Both the Universal Studios upper and lower lots were used for Halloween Horror Nights (pretty much the whole park).  The haunted mazes were scattered on both levels, so there was good crowd disbursement.  Park decorations were somewhat limited, but there are plenty of creepy little static scenes and displays scattered throughout the park and appropriate Halloween music and sounds are playing everywhere.  I don’t want to describe every attraction and maze in detail, but let me give you an idea of what was there.

Terror Tram
One of the signature attractions during Halloween Horror Nights is the Terror Tram.  This is the regular tram that is used at the Studios for the backlot tour, but with a twist.  You load the tram for a short ride down to the lower level and then you are unloaded for a walking tour of the area.  There is minimal lighting and monsters greet you as soon as you get off the tram.

Your tour takes you past the original Bates Motel buildings that were used in the filming of the movie Psycho.  You get to walk right past the famous office where Norman greeted his guests.  It’s plenty creepy.

From there you make an ascent up the hill to the real Psycho house.  This is the closest you’ll ever get to that famous house and “Mom” is waiting to greet you.

From there you make your way along the path past an airplane crash scene with plenty of live characters.  Being able to walk yourself through this area is a bit intimidating to say the least.  But it’s great to be able to take your own pace and linger as much as you dare.

The Mazes
There are several “haunted maze” walkthrough attractions on both the upper and lower studio lots.  Photography was somewhat limited inside the attractions, but I’ll give you a brief description of each.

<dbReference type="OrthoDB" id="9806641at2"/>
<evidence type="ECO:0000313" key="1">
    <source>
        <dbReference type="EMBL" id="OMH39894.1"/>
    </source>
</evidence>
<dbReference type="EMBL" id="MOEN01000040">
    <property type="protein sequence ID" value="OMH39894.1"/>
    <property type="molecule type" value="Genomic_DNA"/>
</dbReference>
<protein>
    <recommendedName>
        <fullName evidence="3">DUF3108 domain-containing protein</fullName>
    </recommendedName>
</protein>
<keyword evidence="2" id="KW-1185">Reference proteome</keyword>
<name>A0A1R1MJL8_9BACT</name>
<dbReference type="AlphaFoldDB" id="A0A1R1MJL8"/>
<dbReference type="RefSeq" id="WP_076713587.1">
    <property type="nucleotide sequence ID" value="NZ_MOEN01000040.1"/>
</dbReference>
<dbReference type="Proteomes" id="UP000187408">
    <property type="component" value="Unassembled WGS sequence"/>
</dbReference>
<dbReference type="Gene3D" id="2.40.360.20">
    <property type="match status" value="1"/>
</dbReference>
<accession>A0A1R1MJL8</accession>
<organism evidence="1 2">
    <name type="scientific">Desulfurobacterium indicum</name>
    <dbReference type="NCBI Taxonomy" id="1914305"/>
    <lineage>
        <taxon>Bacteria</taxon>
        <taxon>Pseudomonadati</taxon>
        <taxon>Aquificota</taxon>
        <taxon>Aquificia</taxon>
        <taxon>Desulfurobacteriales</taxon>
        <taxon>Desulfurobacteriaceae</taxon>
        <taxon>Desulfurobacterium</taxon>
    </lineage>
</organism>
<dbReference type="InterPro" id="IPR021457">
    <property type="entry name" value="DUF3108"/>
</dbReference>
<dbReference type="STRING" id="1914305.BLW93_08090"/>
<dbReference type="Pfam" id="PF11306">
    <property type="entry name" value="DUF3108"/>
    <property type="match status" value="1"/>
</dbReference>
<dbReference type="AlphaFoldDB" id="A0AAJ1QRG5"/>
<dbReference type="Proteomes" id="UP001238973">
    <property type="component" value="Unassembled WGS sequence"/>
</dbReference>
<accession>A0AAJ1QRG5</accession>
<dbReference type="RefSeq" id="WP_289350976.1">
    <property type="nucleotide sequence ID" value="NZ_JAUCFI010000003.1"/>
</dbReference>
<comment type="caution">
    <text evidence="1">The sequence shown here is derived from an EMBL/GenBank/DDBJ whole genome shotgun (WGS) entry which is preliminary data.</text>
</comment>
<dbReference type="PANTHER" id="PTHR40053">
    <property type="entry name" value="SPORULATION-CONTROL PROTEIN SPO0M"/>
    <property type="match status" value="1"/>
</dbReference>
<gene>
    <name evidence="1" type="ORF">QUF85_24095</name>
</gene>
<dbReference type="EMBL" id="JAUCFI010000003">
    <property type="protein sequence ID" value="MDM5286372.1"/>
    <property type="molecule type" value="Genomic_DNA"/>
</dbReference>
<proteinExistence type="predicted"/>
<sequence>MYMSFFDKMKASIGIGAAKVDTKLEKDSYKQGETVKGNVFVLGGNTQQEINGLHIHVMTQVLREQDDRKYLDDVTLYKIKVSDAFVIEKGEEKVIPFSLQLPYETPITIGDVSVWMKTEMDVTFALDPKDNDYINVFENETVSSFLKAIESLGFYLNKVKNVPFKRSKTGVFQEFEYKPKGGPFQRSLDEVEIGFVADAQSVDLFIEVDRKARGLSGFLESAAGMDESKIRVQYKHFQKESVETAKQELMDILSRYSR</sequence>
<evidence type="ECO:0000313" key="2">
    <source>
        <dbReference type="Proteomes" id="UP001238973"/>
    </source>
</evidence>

La Llorona: Villa de Almas Perdidas (Weeping Woman: Village of Lost Souls) is actually one of the better mazes in the event.  The theme is based on a real Latin American tale of a woman who was doomed to wander the earth forever after drowning her children in a desperate attempt to win a lost love.  There is plenty of folklore around this story and it really adds to the spirit of this attraction.  There were good lighting and special effects and lots of characters and frights around each corner.  The music and sounds also added to the atmosphere.  This was a very well done theme park-style haunted maze and one of my favorites of the night.

The Wolfman: The Curse of Talbbot Hall is located in the permanent “House of Horrors” walk through attraction.  It has been somewhat re-themed and been given a very good look with lots of live characters.  This is one of the most suspenseful attractions as this is a fully enclosed “castle-like” location that you get to tour.  There are great props and sets and the main “laboratory” scene is really wonderful.  This is a long maze, which intensifies the suspense and it takes a while to move through it.  Afterwards you will need a moment to compose yourself.

The Thing: Assimilation was a bit disappointing.  This is based on the new Thing movie and it was loaded with the typical gore effects and all the standard blood and guts scenes that you have come to expect from theme park and independent haunted mazes.  However, there is a very good sense of being lost, since the roof hides outside references.  Many theme parks don’t completely cover their mazes and every time you see an outside building or some other outside scenic piece you lose being immersed in the maze.  The Thing maintains that “lost” feeling very well.  There are also lots of creatures and characters, good music and sound (sound was very good in all these mazes).

Wait times were from 30 minutes to a little over a hour for each maze.  The Front of Line pass got me right in every time with maybe a minute or two wait at most.  This dramatically decreased the boredom and stress level of not having to wait in line.  Many queue lines were in back stage areas with nothing to look at and no entertainment at all.  I felt sorry for all those folks standing for a hour in a totally boring line.  Consider the Front of Line pass; I thought it was well worth it, especially if you only have one evening for this event.